Providers in just two integrated care systems carried out more inpatient elective procedures in the first quarter of this year than before the covid pandemic, HSJ analysis of official data has revealed.
The analysis raises fundamental questions about whether key targets to significantly raise activity compared with pre-covid levels will be met, not least with the colder months just around the corner.
HSJ’s analysis shows the English NHS carried out around 9 per cent fewer elective procedures in the first quarter of 2022-23 compared to the same quarter from a pre-covid period, calculated by averaging out activity levels between 2018 and 2020.
Kudos, however, to Humber and North Yorkshire ICS (119 per cent) and South West London Health and Care Partnership (103 per cent) which were the only two ICSs to carry out more than their pre-pandemic levels of procedures between April and June this year.
The analysis does not include outpatient activity levels, which make up between 70 to 80 per cent of the referral to treatment waiting list and are a key component of national targets.
But a leading expert highlighted the significance of the inpatient activity performance, stressing this part of the workload was where the “heavy lifting” needed to be done to shrink the NHS’s huge elective backlog, and that the lagging performance was a significant concern for system leaders.
Call the midwife
A maternity model at the heart of NHS England’s future ambitions for how mothers and babies are cared for has had to be paused at most trusts because they do not have enough staff to safely run it.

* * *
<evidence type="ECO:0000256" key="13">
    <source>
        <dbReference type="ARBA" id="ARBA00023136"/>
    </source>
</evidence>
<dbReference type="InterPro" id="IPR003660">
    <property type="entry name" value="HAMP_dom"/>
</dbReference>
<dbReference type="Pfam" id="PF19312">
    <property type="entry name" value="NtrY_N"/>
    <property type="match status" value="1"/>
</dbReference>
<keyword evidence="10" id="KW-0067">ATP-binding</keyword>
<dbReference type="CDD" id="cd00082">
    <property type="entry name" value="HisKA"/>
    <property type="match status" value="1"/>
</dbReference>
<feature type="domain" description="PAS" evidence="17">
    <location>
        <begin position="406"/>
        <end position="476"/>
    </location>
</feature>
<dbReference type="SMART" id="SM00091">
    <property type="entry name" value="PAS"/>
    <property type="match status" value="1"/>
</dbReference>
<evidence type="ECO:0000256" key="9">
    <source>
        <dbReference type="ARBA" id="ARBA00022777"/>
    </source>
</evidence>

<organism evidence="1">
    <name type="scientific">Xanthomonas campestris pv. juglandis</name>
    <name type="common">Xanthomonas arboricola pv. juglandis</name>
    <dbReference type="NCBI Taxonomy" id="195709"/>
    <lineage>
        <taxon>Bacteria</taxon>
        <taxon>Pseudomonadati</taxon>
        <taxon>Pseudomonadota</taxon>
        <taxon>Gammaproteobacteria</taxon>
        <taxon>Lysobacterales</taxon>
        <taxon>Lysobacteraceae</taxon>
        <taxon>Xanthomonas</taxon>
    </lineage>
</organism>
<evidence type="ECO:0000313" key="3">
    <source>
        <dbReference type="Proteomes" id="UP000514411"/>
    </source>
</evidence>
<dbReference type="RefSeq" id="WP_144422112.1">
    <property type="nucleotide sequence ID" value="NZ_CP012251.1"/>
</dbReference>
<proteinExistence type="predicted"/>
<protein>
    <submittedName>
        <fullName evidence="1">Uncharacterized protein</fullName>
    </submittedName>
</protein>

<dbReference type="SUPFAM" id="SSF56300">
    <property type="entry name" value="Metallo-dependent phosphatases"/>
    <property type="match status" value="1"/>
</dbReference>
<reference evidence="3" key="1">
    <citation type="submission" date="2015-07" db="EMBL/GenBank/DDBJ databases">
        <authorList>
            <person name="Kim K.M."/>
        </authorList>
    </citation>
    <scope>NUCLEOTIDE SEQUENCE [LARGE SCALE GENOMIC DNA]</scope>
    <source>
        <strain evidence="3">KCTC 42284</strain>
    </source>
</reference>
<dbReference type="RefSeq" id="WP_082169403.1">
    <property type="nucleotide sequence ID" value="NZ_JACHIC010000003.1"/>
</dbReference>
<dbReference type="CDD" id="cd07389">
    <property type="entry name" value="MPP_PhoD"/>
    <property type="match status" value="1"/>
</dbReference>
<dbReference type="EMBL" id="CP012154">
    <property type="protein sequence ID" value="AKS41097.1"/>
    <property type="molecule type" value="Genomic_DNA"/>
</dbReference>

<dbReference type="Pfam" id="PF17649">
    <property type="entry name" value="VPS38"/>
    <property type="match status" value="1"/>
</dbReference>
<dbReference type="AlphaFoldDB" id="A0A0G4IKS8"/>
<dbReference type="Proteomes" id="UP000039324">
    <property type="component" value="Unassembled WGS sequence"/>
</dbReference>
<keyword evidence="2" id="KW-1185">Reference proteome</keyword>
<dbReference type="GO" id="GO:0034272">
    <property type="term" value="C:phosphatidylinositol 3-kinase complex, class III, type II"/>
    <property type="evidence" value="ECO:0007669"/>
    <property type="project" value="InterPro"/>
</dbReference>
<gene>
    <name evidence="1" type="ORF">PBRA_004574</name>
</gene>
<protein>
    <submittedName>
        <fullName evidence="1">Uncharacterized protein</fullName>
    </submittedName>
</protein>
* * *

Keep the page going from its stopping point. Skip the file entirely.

Continuity of carer has been championed by chief midwifery officer Jacqueline Dunkley-Bent and key targets around the model were included in the long-term plan.
However, there is controversy surrounding it, particularly after the publication of the final part of the Ockenden review, which was critical of the model. Senior midwives have described how pressure to roll it out has placed additional strain on them and maternity services.
HSJ research has revealed more than two-thirds of trusts that provide maternity services have had to pause further roll out or suspend the model altogether. Just 12 trusts out of 103 that responded to HSJ’s questions have been able to continue with the service.
Despite this, NHSE is continuing to press for continuity of carer to be default for the NHS by March 2024. But with almost 600 midwives leaving the NHS between May last year and this year, trusts being able to safely staff and run a successful model seems like a very tall order.